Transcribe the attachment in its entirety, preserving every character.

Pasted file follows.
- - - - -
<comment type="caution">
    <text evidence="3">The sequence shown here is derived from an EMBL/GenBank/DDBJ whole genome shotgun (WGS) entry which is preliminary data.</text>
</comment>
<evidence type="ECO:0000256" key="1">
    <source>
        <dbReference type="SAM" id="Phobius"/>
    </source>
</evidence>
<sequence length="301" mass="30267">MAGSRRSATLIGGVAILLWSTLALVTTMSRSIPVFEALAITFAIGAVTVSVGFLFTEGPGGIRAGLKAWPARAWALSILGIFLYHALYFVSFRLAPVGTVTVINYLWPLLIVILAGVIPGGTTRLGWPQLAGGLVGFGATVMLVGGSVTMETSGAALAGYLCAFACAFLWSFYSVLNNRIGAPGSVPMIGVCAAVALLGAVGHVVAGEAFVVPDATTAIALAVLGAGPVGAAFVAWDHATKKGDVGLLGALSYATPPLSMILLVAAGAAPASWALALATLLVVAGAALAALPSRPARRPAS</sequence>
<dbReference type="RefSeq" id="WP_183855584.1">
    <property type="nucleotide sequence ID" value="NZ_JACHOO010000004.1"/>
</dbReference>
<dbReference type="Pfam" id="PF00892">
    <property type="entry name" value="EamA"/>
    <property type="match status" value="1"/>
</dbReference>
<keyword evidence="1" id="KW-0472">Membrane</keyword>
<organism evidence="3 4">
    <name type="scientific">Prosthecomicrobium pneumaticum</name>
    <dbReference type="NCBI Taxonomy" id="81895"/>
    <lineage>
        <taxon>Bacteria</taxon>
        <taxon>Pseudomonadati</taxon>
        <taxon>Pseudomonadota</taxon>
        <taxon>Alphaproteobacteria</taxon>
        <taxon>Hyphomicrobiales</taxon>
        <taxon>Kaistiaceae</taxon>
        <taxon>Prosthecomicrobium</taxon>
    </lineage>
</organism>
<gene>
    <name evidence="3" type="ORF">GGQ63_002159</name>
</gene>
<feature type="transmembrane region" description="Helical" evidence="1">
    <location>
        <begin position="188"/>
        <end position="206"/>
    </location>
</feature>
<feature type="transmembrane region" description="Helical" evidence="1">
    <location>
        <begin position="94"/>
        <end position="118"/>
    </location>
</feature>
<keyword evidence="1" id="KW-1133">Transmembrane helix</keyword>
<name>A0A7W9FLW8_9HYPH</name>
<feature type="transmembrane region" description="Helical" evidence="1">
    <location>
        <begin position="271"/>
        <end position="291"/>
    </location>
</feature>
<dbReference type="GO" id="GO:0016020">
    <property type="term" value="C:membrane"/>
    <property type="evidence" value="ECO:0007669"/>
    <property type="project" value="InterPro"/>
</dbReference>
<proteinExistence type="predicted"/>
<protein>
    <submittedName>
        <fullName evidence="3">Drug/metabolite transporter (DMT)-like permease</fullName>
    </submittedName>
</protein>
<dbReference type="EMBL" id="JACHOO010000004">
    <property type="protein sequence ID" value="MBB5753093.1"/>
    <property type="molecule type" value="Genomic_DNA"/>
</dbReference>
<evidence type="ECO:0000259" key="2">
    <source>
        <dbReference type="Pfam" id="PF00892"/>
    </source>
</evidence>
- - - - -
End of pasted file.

<comment type="caution">
    <text evidence="3">The sequence shown here is derived from an EMBL/GenBank/DDBJ whole genome shotgun (WGS) entry which is preliminary data.</text>
</comment>
<evidence type="ECO:0000256" key="1">
    <source>
        <dbReference type="SAM" id="Phobius"/>
    </source>
</evidence>
<sequence length="301" mass="30267">MAGSRRSATLIGGVAILLWSTLALVTTMSRSIPVFEALAITFAIGAVTVSVGFLFTEGPGGIRAGLKAWPARAWALSILGIFLYHALYFVSFRLAPVGTVTVINYLWPLLIVILAGVIPGGTTRLGWPQLAGGLVGFGATVMLVGGSVTMETSGAALAGYLCAFACAFLWSFYSVLNNRIGAPGSVPMIGVCAAVALLGAVGHVVAGEAFVVPDATTAIALAVLGAGPVGAAFVAWDHATKKGDVGLLGALSYATPPLSMILLVAAGAAPASWALALATLLVVAGAALAALPSRPARRPAS</sequence>
<dbReference type="RefSeq" id="WP_183855584.1">
    <property type="nucleotide sequence ID" value="NZ_JACHOO010000004.1"/>
</dbReference>
<dbReference type="Pfam" id="PF00892">
    <property type="entry name" value="EamA"/>
    <property type="match status" value="1"/>
</dbReference>
<keyword evidence="1" id="KW-0472">Membrane</keyword>
<organism evidence="3 4">
    <name type="scientific">Prosthecomicrobium pneumaticum</name>
    <dbReference type="NCBI Taxonomy" id="81895"/>
    <lineage>
        <taxon>Bacteria</taxon>
        <taxon>Pseudomonadati</taxon>
        <taxon>Pseudomonadota</taxon>
        <taxon>Alphaproteobacteria</taxon>
        <taxon>Hyphomicrobiales</taxon>
        <taxon>Kaistiaceae</taxon>
        <taxon>Prosthecomicrobium</taxon>
    </lineage>
</organism>
<gene>
    <name evidence="3" type="ORF">GGQ63_002159</name>
</gene>
<feature type="transmembrane region" description="Helical" evidence="1">
    <location>
        <begin position="188"/>
        <end position="206"/>
    </location>
</feature>
<feature type="transmembrane region" description="Helical" evidence="1">
    <location>
        <begin position="94"/>
        <end position="118"/>
    </location>
</feature>
<keyword evidence="1" id="KW-1133">Transmembrane helix</keyword>
<name>A0A7W9FLW8_9HYPH</name>
<feature type="transmembrane region" description="Helical" evidence="1">
    <location>
        <begin position="271"/>
        <end position="291"/>
    </location>
</feature>
<dbReference type="GO" id="GO:0016020">
    <property type="term" value="C:membrane"/>
    <property type="evidence" value="ECO:0007669"/>
    <property type="project" value="InterPro"/>
</dbReference>
<proteinExistence type="predicted"/>
<protein>
    <submittedName>
        <fullName evidence="3">Drug/metabolite transporter (DMT)-like permease</fullName>
    </submittedName>
</protein>
<dbReference type="EMBL" id="JACHOO010000004">
    <property type="protein sequence ID" value="MBB5753093.1"/>
    <property type="molecule type" value="Genomic_DNA"/>
</dbReference>
<evidence type="ECO:0000259" key="2">
    <source>
        <dbReference type="Pfam" id="PF00892"/>
    </source>
</evidence>